180306-M-XX671-0028 Photo by Kathy Reesey
A Marine Corps War College student poses a question to Gen. Darren W. McDew, commander, U.S. Transportation Command, Scott Air Force Base, Ill., while attending a lecture at Dunlap Hall, Marine Corps University, Quantico, Va., March 6, 2018. During his lecture, McDew spoke about global transportation efforts throughout the different military services, as well as leadership principles and challenges.

5. We must create a Naval Community College for enlisted personnel

Our enlisted Marines and Sailors represent a national treasure, both in terms of intellect and selfless dedication to service. Yet we do not provide adequate educational opportunities that will help them develop their vast capacity to help solve the strategic challenges of the future. The report notes that despite many programs to support enlisted education, “valuable talent from the largest part of the services is not being utilized.”  To tap into and develop this talent, the report calls for the creation a Naval Community College offering “rigorous associate of science degree programs for naval sciences, with concentration areas such as data analytics, organizational behavior, and information systems.”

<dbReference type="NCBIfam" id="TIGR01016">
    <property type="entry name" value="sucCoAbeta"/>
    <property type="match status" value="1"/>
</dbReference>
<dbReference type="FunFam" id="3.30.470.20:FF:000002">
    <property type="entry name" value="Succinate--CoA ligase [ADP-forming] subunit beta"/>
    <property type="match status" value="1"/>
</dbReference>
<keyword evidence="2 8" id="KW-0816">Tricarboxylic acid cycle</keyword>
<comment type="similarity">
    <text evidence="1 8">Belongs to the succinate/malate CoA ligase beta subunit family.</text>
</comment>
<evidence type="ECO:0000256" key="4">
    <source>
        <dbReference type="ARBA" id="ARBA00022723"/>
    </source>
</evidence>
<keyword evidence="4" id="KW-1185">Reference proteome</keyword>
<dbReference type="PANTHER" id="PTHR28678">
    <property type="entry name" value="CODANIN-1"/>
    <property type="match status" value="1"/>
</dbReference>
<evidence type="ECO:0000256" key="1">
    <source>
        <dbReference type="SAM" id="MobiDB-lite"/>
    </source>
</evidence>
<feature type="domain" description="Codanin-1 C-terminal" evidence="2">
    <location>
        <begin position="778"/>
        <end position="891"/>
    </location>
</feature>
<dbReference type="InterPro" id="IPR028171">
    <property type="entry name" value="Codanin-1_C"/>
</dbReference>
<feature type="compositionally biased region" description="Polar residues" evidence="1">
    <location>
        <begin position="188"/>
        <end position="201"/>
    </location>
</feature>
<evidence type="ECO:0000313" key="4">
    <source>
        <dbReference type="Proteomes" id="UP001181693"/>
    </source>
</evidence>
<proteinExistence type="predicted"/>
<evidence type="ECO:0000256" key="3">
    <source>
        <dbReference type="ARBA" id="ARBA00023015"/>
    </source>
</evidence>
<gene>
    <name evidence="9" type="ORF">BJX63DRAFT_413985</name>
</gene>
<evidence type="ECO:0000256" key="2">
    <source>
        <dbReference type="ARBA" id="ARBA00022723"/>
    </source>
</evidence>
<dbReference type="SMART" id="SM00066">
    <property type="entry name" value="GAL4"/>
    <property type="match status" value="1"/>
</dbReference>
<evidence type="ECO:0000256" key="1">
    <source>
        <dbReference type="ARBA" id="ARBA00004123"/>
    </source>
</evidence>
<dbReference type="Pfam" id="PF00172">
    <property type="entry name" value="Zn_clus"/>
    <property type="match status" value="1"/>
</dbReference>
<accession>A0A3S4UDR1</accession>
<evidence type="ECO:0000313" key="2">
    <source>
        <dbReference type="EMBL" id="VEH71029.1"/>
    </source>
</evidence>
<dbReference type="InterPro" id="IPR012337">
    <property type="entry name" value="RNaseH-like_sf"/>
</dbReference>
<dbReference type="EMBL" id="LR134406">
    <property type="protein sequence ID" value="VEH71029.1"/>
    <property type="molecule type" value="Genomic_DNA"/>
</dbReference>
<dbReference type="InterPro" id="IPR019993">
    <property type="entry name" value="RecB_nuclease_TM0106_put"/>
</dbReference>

181213-M-MD920-1054 Photo by Cpl. Nghia Tran
U.S. Marines with Marine Rotational Force-Europe (MRF-E) 19.1 receive driving lectures from a Norwegian Army soldier during a BV206 driver’s course in Setermoen, Norway, Dec. 13, 2018. The course consisted of Marines learning the safety and maintenance of the BV206as well as on- and off-road, low-friction, and unknown-terrain driving.

6. We need 21st Century education

The E4S report recognizes that residential education delivered over an extended period of time in a traditional campus setting is a very valuable educational tool, but that deployments and operational and training needs often make residential education difficult to obtain.  To address this problem, the report calls for adoption of more flexible education delivery models, including short executive courses, stackable certificates that lead to degrees over time, and better use of available technology to deliver education outside the brick and mortar classroom.  The report also calls for two important changes in emphasis in our school curriculums:  coursework leading to “greater understanding of emerging technologies,” and “more theoretical education in order to develop true critical thinkers and leaders.”